M. Dettinger

Journal of the American Water Resources Association

Published date June 1, 2010

Climate change, atmospheric rivers, and floods in California - a multimodel analysis of storm frequency and magnitude changes

  • States that recent studies have documented the important role that ‘‘atmospheric rivers’’ (ARs) of concentrated near-surface water vapor above the Pacific Ocean play in the storms and floods in California, Oregon, and Washington
  • Evaluates the occurrence of atmospheric river storms in historical observations and in a 7-model ensemble of historical-climate and projected future climate simulations
  • Finds that under an A2 greenhouse-gas emissions scenario (with emissions accelerating throughout the 21st Century), average AR statistics do not change much in most climate models; however, extremes change notably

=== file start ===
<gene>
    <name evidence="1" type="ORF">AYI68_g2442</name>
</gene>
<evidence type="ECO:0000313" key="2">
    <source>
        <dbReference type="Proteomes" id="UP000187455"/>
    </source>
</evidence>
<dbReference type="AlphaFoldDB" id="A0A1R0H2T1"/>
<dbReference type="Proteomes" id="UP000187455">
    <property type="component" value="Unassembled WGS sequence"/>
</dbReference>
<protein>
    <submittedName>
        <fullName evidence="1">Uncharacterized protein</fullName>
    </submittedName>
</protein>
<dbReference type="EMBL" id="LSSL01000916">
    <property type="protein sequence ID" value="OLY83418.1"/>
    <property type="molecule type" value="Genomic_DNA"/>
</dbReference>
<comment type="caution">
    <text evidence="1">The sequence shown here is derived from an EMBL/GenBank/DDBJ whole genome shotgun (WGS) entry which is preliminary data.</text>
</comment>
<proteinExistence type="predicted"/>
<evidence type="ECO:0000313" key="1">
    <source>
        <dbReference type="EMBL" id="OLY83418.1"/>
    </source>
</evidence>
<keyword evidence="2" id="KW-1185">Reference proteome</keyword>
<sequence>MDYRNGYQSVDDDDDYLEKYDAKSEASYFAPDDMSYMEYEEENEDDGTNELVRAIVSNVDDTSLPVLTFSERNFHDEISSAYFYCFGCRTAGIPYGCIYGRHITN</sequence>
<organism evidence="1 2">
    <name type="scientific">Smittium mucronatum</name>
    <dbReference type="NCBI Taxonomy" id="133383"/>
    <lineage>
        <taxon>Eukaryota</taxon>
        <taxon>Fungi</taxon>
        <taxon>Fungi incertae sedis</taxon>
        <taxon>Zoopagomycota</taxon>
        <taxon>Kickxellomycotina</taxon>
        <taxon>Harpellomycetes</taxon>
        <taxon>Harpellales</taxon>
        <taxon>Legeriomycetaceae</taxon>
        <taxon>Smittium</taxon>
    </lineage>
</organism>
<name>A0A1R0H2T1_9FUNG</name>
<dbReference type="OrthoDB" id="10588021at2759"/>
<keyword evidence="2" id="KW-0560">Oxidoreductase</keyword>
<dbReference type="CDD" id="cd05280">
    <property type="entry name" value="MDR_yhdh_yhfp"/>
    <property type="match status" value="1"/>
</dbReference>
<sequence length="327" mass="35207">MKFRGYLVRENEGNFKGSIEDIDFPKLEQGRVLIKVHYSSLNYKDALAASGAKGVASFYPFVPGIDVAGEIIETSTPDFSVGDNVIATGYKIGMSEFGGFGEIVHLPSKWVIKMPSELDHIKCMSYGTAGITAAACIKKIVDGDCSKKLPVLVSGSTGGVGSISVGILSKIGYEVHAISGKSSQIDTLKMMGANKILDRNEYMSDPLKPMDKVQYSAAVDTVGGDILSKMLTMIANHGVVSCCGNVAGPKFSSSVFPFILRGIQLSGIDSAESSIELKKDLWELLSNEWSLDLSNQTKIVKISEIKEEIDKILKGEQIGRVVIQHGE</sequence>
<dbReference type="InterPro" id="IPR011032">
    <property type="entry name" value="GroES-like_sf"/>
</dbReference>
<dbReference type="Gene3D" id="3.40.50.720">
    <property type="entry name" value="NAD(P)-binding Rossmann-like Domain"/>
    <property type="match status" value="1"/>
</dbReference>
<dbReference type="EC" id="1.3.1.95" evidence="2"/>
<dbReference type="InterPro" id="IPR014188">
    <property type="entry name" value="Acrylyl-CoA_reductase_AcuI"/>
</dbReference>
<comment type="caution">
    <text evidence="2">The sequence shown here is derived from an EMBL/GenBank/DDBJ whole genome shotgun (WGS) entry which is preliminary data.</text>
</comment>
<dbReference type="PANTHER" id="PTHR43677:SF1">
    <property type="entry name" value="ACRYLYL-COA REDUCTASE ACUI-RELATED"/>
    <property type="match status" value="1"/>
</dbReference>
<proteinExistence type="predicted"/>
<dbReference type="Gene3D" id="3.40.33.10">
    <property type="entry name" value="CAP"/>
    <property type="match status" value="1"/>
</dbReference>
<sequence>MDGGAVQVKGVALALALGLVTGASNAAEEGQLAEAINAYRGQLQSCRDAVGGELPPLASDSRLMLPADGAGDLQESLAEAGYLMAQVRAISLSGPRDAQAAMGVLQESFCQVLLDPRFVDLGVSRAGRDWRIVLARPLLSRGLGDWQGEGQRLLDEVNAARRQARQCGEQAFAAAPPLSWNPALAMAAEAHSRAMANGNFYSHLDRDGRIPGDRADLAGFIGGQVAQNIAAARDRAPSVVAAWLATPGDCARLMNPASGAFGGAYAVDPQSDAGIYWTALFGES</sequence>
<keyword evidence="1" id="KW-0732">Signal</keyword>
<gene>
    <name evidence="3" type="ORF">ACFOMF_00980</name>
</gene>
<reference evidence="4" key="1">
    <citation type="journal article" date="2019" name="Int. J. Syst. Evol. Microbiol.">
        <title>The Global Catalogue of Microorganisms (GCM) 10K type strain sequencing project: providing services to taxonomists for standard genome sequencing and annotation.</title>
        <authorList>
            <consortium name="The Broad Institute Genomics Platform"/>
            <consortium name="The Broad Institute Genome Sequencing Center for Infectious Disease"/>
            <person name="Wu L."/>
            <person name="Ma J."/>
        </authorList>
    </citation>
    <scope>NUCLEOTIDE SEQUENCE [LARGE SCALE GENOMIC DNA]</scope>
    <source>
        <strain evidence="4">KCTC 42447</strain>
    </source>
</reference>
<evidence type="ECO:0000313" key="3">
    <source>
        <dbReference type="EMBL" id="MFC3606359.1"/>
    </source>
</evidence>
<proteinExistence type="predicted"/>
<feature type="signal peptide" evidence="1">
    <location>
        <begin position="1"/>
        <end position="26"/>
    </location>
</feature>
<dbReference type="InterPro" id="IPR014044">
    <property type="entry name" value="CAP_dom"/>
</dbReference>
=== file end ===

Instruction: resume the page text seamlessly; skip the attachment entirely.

• Finds that years with many AR episodes increase, ARs with higher-than-historical water-vapor transport rates increase, and AR storm-temperatures increase
  • Finds that the peak season within which most ARs occur is commonly projected to lengthen, extending the flood-hazard season
  • States that all of these tendencies could increase opportunities for both more frequent and more severe floods in California under projected climate changes